Hold-harmless Payments. As required by the Medicare Improvements for Patients and Providers Act of 2008 (MIPPA), CMS will continue to provide hold-harmless outpatient payments to rural hospitals with 100 or fewer beds at a rate of 85 percent through December 31, 2009. In addition, MIPPA requires CMS to expand the same hold-harmless payments to sole community hospitals with 100 or fewer beds in 2009.
Drugs. CMS finalizes its proposal to pay for certain separately payable drugs and biologicals at the rate of average sales price (ASP) plus 4 percent - a reduction from the ASP plus 5 percent paid in 2008. This rate is intended to include drugs' acquisition and pharmacy overhead costs. CMS also withdrew its proposal to modify the Medicare cost report to establish two new cost centers, one for reporting drugs with high pharmacy overhead costs and one for drugs with low pharmacy overhead costs. This proposal was strongly opposed by the AHA.
Outliers. CMS raises the fixed-dollar threshold for outliers to $1,800 from $1,575. CMS also will give Medicare administrative contractors and fiscal intermediaries the authority to reconcile outlier payments when a hospital cost report is settled if the hospital meets specified thresholds for charging structure fluctuation and total outpatient PPS outlier payments. Consistent with AHA's recommendation, the start date for the outlier reconciliation process will be hospitals' first cost reporting period of CY 2009.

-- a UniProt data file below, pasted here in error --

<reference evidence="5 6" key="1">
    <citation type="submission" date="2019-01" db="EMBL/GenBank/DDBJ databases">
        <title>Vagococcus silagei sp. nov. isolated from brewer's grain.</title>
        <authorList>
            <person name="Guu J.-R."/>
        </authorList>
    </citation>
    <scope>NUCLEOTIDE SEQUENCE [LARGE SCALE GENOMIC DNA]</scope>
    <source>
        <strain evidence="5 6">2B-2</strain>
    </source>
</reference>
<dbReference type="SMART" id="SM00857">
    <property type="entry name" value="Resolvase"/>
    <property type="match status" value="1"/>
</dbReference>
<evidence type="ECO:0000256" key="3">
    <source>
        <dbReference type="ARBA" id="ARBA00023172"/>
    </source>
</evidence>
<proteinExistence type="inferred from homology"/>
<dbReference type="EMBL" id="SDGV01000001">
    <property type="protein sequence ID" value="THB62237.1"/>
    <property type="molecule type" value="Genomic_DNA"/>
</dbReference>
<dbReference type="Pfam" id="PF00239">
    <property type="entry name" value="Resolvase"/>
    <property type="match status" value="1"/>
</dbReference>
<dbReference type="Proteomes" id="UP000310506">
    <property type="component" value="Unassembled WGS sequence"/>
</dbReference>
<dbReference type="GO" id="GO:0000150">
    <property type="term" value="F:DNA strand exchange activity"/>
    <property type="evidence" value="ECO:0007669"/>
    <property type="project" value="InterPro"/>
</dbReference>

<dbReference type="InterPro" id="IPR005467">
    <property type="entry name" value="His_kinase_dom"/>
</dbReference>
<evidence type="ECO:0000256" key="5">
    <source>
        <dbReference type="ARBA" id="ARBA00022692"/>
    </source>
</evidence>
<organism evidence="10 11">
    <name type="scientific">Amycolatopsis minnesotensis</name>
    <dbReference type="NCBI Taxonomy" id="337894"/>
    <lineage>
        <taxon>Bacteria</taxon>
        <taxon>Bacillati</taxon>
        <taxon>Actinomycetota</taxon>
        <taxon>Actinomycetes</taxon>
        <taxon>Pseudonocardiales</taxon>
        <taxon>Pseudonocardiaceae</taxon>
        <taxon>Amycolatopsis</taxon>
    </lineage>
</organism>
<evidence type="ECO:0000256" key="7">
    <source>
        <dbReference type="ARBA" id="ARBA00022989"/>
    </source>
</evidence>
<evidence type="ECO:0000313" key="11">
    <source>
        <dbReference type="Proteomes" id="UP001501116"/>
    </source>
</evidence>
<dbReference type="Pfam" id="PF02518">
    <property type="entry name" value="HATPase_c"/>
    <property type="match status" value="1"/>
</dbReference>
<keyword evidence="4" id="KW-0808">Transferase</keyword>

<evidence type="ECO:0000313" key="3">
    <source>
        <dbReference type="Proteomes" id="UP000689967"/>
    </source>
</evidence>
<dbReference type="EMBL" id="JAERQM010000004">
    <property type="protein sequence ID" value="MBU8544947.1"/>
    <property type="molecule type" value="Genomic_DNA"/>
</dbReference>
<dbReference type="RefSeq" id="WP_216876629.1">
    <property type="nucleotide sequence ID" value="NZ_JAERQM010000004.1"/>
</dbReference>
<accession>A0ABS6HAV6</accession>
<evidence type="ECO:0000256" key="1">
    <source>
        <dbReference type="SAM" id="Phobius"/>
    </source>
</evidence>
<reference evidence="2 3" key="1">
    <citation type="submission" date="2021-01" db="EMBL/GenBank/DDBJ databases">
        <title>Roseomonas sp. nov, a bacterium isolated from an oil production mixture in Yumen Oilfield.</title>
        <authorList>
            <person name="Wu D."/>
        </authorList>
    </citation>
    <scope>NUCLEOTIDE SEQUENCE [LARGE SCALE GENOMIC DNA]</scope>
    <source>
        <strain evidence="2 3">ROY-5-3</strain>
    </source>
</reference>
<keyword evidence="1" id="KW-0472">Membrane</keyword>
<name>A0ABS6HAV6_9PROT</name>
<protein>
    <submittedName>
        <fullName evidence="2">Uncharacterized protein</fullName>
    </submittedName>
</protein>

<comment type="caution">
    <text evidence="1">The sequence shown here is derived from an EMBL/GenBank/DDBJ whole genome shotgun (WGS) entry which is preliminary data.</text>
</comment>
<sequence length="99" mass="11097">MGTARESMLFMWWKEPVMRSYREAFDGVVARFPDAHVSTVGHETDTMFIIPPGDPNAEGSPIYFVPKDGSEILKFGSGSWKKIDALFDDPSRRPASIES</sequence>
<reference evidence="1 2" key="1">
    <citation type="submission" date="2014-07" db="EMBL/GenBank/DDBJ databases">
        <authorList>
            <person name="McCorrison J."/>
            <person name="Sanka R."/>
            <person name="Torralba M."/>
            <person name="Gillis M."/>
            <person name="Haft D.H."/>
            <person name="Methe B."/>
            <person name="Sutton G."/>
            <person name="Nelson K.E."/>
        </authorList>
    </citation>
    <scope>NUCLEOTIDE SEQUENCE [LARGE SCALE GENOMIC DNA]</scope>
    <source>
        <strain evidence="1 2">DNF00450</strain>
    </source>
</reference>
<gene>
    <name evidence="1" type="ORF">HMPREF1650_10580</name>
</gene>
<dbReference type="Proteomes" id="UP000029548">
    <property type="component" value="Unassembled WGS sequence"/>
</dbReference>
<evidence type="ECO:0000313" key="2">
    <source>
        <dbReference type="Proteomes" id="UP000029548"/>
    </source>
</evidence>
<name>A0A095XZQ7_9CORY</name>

HIGHLIGHTS OF ASC FINAL RULE
CMS continues the transition to the new outpatient PPS-based payment system for ASCs. In CY 2009, the second year of a four-year transition, CMS will pay for ASC services at a rate that is based on a blend of 50 percent of the 2007 ASC payment amount and 50 percent of the 2009 fully implemented ASC amount. The ASC conversion factor, which converts the ASC payment weights into dollar amounts, after being adjusted for wage index budget neutrality, is $41.393, which is 63 percent of the hospital outpatient PPS conversion factor. The law sets the ASC payment update for CY 2009 at 0 percent.
The final rule also adds 27 surgical procedures to the list of allowed ASC procedures; adds eight procedures to the list of office-based procedures that are subject to reduced payment; and updates the list of device-intensive procedures and covered ancillary services and their rates, consistent with the outpatient PPS.